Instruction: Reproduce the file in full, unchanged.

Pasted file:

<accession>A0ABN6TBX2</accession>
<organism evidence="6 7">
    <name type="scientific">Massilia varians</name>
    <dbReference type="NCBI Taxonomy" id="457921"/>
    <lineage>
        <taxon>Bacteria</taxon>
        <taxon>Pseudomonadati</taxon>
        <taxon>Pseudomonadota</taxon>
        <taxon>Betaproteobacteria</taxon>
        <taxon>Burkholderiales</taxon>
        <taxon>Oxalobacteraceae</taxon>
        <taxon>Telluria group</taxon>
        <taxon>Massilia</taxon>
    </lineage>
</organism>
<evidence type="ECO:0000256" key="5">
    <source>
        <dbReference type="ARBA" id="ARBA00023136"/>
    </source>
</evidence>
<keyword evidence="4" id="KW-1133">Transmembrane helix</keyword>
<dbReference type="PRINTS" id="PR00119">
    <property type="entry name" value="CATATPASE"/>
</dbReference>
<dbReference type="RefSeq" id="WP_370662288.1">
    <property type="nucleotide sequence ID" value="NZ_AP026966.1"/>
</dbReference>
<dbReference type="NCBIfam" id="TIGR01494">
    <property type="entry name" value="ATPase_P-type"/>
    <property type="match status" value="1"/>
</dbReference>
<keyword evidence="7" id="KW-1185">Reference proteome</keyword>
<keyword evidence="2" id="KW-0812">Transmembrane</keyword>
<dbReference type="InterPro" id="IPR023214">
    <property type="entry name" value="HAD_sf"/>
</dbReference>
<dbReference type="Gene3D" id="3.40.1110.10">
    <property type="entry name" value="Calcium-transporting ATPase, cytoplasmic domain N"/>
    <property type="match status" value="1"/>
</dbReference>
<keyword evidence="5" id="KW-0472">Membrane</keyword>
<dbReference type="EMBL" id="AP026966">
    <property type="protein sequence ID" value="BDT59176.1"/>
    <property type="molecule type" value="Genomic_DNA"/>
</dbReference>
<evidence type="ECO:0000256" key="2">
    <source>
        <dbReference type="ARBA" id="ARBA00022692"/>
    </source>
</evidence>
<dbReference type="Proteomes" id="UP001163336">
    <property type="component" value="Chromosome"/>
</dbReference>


<accession>A0ABN6TBX2</accession>
<organism evidence="6 7">
    <name type="scientific">Massilia varians</name>
    <dbReference type="NCBI Taxonomy" id="457921"/>
    <lineage>
        <taxon>Bacteria</taxon>
        <taxon>Pseudomonadati</taxon>
        <taxon>Pseudomonadota</taxon>
        <taxon>Betaproteobacteria</taxon>
        <taxon>Burkholderiales</taxon>
        <taxon>Oxalobacteraceae</taxon>
        <taxon>Telluria group</taxon>
        <taxon>Massilia</taxon>
    </lineage>
</organism>
<evidence type="ECO:0000256" key="5">
    <source>
        <dbReference type="ARBA" id="ARBA00023136"/>
    </source>
</evidence>
<keyword evidence="4" id="KW-1133">Transmembrane helix</keyword>
<dbReference type="PRINTS" id="PR00119">
    <property type="entry name" value="CATATPASE"/>
</dbReference>
<dbReference type="RefSeq" id="WP_370662288.1">
    <property type="nucleotide sequence ID" value="NZ_AP026966.1"/>
</dbReference>
<dbReference type="NCBIfam" id="TIGR01494">
    <property type="entry name" value="ATPase_P-type"/>
    <property type="match status" value="1"/>
</dbReference>
<keyword evidence="7" id="KW-1185">Reference proteome</keyword>
<keyword evidence="2" id="KW-0812">Transmembrane</keyword>
<dbReference type="InterPro" id="IPR023214">
    <property type="entry name" value="HAD_sf"/>
</dbReference>
<dbReference type="Gene3D" id="3.40.1110.10">
    <property type="entry name" value="Calcium-transporting ATPase, cytoplasmic domain N"/>
    <property type="match status" value="1"/>
</dbReference>
<keyword evidence="5" id="KW-0472">Membrane</keyword>
<dbReference type="EMBL" id="AP026966">
    <property type="protein sequence ID" value="BDT59176.1"/>
    <property type="molecule type" value="Genomic_DNA"/>
</dbReference>
<evidence type="ECO:0000256" key="2">
    <source>
        <dbReference type="ARBA" id="ARBA00022692"/>
    </source>
</evidence>
<dbReference type="Proteomes" id="UP001163336">
    <property type="component" value="Chromosome"/>
</dbReference>